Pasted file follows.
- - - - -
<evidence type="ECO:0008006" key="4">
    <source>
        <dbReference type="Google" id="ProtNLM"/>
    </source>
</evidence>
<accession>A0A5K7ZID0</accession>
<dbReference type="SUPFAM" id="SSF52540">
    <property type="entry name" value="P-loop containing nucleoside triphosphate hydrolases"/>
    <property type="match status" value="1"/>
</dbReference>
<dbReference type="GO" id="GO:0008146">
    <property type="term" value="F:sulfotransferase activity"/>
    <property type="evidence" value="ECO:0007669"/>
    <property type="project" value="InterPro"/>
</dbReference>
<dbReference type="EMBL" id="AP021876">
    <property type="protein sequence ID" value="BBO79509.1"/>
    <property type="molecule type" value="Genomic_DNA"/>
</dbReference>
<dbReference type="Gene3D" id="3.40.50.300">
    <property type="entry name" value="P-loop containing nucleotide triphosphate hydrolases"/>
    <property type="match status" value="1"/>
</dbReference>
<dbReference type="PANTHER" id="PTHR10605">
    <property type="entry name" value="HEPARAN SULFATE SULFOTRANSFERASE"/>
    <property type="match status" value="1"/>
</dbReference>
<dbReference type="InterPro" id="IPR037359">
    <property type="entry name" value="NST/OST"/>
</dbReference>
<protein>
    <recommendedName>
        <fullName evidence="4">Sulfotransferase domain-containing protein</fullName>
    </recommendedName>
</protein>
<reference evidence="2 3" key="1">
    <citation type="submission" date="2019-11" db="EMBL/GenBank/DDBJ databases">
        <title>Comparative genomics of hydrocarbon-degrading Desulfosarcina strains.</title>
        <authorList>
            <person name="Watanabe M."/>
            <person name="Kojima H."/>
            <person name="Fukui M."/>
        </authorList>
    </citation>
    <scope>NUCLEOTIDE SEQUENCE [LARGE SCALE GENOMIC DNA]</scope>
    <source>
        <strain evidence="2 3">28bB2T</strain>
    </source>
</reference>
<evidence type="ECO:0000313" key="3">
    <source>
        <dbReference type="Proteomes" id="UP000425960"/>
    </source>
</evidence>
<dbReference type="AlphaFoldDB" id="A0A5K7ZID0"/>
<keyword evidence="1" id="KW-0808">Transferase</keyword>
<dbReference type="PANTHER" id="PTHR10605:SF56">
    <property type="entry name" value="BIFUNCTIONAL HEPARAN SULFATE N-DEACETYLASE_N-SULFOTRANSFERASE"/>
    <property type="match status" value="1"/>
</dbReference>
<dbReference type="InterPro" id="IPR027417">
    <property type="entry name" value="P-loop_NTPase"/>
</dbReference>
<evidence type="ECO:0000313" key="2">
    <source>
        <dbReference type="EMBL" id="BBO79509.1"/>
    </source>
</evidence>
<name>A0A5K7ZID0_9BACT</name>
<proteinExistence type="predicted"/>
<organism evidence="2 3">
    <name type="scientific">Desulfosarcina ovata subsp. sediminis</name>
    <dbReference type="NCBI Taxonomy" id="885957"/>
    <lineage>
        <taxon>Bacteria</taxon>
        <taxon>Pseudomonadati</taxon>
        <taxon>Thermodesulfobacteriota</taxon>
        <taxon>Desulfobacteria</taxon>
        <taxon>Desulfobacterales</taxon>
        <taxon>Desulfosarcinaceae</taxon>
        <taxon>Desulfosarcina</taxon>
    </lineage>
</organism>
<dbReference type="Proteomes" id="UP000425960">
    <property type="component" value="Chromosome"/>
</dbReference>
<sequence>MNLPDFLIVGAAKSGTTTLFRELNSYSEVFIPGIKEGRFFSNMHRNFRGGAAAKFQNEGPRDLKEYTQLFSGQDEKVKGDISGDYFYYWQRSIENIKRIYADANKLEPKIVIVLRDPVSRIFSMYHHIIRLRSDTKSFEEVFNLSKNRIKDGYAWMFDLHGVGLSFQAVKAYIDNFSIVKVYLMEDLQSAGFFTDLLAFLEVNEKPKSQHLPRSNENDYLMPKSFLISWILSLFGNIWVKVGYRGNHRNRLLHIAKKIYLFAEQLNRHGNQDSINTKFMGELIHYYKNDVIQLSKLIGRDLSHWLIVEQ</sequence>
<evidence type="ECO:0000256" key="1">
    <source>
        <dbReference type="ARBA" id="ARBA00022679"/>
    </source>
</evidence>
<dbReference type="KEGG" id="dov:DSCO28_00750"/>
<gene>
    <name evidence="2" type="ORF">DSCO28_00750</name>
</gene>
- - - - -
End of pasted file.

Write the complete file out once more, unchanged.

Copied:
<evidence type="ECO:0008006" key="4">
    <source>
        <dbReference type="Google" id="ProtNLM"/>
    </source>
</evidence>
<accession>A0A5K7ZID0</accession>
<dbReference type="SUPFAM" id="SSF52540">
    <property type="entry name" value="P-loop containing nucleoside triphosphate hydrolases"/>
    <property type="match status" value="1"/>
</dbReference>
<dbReference type="GO" id="GO:0008146">
    <property type="term" value="F:sulfotransferase activity"/>
    <property type="evidence" value="ECO:0007669"/>
    <property type="project" value="InterPro"/>
</dbReference>
<dbReference type="EMBL" id="AP021876">
    <property type="protein sequence ID" value="BBO79509.1"/>
    <property type="molecule type" value="Genomic_DNA"/>
</dbReference>
<dbReference type="Gene3D" id="3.40.50.300">
    <property type="entry name" value="P-loop containing nucleotide triphosphate hydrolases"/>
    <property type="match status" value="1"/>
</dbReference>
<dbReference type="PANTHER" id="PTHR10605">
    <property type="entry name" value="HEPARAN SULFATE SULFOTRANSFERASE"/>
    <property type="match status" value="1"/>
</dbReference>
<dbReference type="InterPro" id="IPR037359">
    <property type="entry name" value="NST/OST"/>
</dbReference>
<protein>
    <recommendedName>
        <fullName evidence="4">Sulfotransferase domain-containing protein</fullName>
    </recommendedName>
</protein>
<reference evidence="2 3" key="1">
    <citation type="submission" date="2019-11" db="EMBL/GenBank/DDBJ databases">
        <title>Comparative genomics of hydrocarbon-degrading Desulfosarcina strains.</title>
        <authorList>
            <person name="Watanabe M."/>
            <person name="Kojima H."/>
            <person name="Fukui M."/>
        </authorList>
    </citation>
    <scope>NUCLEOTIDE SEQUENCE [LARGE SCALE GENOMIC DNA]</scope>
    <source>
        <strain evidence="2 3">28bB2T</strain>
    </source>
</reference>
<evidence type="ECO:0000313" key="3">
    <source>
        <dbReference type="Proteomes" id="UP000425960"/>
    </source>
</evidence>
<dbReference type="AlphaFoldDB" id="A0A5K7ZID0"/>
<keyword evidence="1" id="KW-0808">Transferase</keyword>
<dbReference type="PANTHER" id="PTHR10605:SF56">
    <property type="entry name" value="BIFUNCTIONAL HEPARAN SULFATE N-DEACETYLASE_N-SULFOTRANSFERASE"/>
    <property type="match status" value="1"/>
</dbReference>
<dbReference type="InterPro" id="IPR027417">
    <property type="entry name" value="P-loop_NTPase"/>
</dbReference>
<evidence type="ECO:0000313" key="2">
    <source>
        <dbReference type="EMBL" id="BBO79509.1"/>
    </source>
</evidence>
<name>A0A5K7ZID0_9BACT</name>
<proteinExistence type="predicted"/>
<organism evidence="2 3">
    <name type="scientific">Desulfosarcina ovata subsp. sediminis</name>
    <dbReference type="NCBI Taxonomy" id="885957"/>
    <lineage>
        <taxon>Bacteria</taxon>
        <taxon>Pseudomonadati</taxon>
        <taxon>Thermodesulfobacteriota</taxon>
        <taxon>Desulfobacteria</taxon>
        <taxon>Desulfobacterales</taxon>
        <taxon>Desulfosarcinaceae</taxon>
        <taxon>Desulfosarcina</taxon>
    </lineage>
</organism>
<dbReference type="Proteomes" id="UP000425960">
    <property type="component" value="Chromosome"/>
</dbReference>
<sequence>MNLPDFLIVGAAKSGTTTLFRELNSYSEVFIPGIKEGRFFSNMHRNFRGGAAAKFQNEGPRDLKEYTQLFSGQDEKVKGDISGDYFYYWQRSIENIKRIYADANKLEPKIVIVLRDPVSRIFSMYHHIIRLRSDTKSFEEVFNLSKNRIKDGYAWMFDLHGVGLSFQAVKAYIDNFSIVKVYLMEDLQSAGFFTDLLAFLEVNEKPKSQHLPRSNENDYLMPKSFLISWILSLFGNIWVKVGYRGNHRNRLLHIAKKIYLFAEQLNRHGNQDSINTKFMGELIHYYKNDVIQLSKLIGRDLSHWLIVEQ</sequence>
<evidence type="ECO:0000256" key="1">
    <source>
        <dbReference type="ARBA" id="ARBA00022679"/>
    </source>
</evidence>
<dbReference type="KEGG" id="dov:DSCO28_00750"/>
<gene>
    <name evidence="2" type="ORF">DSCO28_00750</name>
</gene>